Mediocre is not “ok”.

The longer I’m in writing groups the more I detest certain behaviors, and this is one of the most insidious. I’m sure most of us have been in writing groups and heard people say “spelling doesn’t matter, just get the story out!” or “who cares about grammar; that’s the editor’s job!” Unfortunately, this attitude fosters the idea that everything a writer puts to paper is pure genius and deletes the potential for further progress.

Now, this doesn’t mean I expect my first drafts to be masterpieces. They are riddled with typos, continuity errors, and plenty of other problems. Yes, during a first draft you should just write. However, that doesn’t mesh up with the thought that spelling and grammar are irrelevant, and it’s the editor’s job to fix it. Oftentimes the people who are saying “that’s your editor’s job” are nightmare clients no editor wants to touch because they send us their first drafts with the attitude that we don’t deserve our paycheck because we are “just fixing their spelling”. (Though that’s a different discussion.)

As writers, and professionals, we should push ourselves. Write fifty drafts if that’s what it takes (my novel baby is on round three), but don’t tell yourself that it’s the editor’s job to fix your poor, sloppy mistakes. By the time you send it to your editor it should be in the best condition you can make it. And if that condition is poorly-composed and full of mistakes then you should study the craft to improve because your money will be wasted. And I don’t mean “I bought this video game and didn’t like it” wasted, I mean “I could have bought a used car for this amount” wasted. A quality editor is going to cost you probably around $1,000 or more.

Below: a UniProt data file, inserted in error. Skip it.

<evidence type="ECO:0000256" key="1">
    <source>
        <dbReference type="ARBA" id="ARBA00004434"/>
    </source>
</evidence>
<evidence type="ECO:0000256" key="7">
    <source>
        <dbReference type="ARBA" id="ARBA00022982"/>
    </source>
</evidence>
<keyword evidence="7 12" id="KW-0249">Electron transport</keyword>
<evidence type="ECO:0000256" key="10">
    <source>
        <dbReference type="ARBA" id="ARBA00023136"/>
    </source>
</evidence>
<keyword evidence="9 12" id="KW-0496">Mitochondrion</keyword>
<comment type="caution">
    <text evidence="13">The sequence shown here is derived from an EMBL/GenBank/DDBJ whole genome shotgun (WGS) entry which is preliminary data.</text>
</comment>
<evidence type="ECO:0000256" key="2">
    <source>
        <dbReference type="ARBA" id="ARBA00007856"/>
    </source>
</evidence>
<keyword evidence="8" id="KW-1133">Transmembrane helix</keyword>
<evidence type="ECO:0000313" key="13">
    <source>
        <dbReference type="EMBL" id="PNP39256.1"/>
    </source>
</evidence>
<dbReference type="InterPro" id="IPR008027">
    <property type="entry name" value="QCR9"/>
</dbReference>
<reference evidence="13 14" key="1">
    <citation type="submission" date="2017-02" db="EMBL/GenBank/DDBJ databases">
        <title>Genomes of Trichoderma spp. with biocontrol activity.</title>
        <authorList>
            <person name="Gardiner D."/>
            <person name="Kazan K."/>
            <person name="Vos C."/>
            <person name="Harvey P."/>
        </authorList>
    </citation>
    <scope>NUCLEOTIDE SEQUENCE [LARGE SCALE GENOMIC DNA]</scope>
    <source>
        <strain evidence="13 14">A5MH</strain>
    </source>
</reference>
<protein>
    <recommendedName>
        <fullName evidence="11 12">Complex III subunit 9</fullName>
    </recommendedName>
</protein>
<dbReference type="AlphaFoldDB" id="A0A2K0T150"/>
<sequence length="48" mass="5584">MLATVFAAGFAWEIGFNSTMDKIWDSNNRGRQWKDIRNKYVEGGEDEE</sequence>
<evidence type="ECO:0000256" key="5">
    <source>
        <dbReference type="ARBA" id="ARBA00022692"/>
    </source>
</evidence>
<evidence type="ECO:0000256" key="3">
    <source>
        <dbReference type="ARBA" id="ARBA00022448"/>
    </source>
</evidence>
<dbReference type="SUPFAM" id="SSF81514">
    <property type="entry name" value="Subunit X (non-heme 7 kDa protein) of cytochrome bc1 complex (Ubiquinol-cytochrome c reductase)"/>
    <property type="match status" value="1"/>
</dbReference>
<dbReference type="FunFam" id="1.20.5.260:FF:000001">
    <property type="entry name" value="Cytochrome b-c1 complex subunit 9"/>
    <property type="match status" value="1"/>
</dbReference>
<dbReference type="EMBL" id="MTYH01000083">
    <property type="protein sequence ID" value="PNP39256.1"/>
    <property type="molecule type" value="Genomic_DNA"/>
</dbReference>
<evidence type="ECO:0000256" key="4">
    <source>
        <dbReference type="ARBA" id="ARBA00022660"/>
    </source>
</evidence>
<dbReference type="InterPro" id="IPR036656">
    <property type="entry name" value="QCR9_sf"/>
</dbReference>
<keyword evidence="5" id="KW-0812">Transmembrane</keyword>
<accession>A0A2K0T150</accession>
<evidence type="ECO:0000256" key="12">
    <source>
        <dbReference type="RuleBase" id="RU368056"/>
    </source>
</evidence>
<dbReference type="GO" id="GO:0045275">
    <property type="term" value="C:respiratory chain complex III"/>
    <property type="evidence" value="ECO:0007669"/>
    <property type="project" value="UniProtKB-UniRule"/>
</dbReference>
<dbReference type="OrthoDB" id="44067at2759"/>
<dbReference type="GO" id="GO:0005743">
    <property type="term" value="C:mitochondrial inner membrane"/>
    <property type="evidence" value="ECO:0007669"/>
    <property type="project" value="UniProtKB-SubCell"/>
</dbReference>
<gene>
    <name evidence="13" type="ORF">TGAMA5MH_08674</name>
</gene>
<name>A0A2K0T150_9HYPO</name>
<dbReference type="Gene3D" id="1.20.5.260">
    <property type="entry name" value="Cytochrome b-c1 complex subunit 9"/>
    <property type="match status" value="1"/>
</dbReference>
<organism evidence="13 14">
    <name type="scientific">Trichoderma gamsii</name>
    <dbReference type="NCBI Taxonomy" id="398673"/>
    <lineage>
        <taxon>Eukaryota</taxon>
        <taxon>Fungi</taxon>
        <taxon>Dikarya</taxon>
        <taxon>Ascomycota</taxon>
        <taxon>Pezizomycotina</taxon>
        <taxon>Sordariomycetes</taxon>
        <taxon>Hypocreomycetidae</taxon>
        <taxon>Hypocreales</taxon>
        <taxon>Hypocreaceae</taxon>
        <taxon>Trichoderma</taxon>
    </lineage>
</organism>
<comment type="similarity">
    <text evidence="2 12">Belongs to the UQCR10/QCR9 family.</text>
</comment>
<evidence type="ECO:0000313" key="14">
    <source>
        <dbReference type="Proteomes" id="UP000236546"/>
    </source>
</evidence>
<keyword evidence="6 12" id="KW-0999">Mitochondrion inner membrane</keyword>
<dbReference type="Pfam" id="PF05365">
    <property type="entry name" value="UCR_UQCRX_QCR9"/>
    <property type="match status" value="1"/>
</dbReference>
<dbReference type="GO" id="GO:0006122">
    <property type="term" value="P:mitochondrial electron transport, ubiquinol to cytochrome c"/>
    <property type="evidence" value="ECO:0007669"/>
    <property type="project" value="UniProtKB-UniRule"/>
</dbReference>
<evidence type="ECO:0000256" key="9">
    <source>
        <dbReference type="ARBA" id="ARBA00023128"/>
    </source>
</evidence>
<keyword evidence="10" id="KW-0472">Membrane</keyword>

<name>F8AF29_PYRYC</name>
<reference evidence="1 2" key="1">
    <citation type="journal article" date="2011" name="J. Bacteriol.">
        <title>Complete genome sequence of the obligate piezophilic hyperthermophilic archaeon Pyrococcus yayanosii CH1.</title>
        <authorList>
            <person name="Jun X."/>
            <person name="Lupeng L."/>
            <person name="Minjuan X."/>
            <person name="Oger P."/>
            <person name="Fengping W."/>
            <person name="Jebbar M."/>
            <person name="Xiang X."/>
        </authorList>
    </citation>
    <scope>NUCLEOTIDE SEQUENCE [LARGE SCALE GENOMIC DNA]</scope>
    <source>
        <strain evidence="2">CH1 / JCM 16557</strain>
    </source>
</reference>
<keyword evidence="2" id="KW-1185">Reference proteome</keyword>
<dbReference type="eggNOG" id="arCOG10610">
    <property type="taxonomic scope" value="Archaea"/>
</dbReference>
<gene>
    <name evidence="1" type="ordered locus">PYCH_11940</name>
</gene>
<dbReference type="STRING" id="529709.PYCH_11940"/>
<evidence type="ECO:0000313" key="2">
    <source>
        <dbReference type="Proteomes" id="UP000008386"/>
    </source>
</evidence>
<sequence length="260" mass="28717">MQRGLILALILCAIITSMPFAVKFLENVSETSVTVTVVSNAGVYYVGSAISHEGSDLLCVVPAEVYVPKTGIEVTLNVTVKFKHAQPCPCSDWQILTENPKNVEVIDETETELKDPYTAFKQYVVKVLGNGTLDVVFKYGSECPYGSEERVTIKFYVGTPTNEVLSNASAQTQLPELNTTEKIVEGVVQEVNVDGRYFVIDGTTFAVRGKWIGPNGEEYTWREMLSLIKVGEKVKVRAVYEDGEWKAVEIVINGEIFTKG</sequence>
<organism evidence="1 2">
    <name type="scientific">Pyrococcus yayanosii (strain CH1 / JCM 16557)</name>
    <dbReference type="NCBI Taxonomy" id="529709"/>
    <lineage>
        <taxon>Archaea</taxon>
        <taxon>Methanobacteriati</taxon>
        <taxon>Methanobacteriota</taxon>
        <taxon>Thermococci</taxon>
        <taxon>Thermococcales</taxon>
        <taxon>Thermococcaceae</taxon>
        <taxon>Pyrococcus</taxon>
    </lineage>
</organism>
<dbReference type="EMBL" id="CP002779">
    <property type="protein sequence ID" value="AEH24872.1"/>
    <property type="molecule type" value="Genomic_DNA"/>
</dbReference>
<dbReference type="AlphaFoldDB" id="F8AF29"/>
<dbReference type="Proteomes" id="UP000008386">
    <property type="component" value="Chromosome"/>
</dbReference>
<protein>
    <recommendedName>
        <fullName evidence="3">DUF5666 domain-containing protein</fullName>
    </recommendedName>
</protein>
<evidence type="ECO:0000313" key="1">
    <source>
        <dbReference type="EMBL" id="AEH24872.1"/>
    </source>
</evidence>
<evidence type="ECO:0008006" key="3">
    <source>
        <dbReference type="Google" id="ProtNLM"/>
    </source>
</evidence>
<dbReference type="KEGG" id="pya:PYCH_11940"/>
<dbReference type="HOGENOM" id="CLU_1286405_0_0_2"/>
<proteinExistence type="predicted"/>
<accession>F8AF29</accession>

As with any art, the only way to learn is to practice and study. That means you need to work at what you do and dig into it to learn the nuances. Do you think Raphael became a master of chiaroscuro by just tossing things down on the canvas? No. He slaved over his art. And by slaved I mean all day every day under his teachers until he got it right. We don’t have that kind of dedication to the arts anymore, nor do most of us have that kind of time. But that doesn’t mean you shouldn’t push your writing to the maximum and treat it as seriously as you can.

No, it’s not “the editor’s job” to do that learning for you. All you will accomplish is burning through your money, frustrating your editor, and not learning what you need to know. Spelling matters. Grammar matters. Craft matters. These are the foundation upon which your story is built, and without them you will have a vapid and half-baked piece of garbage no matter how good your ideas are.

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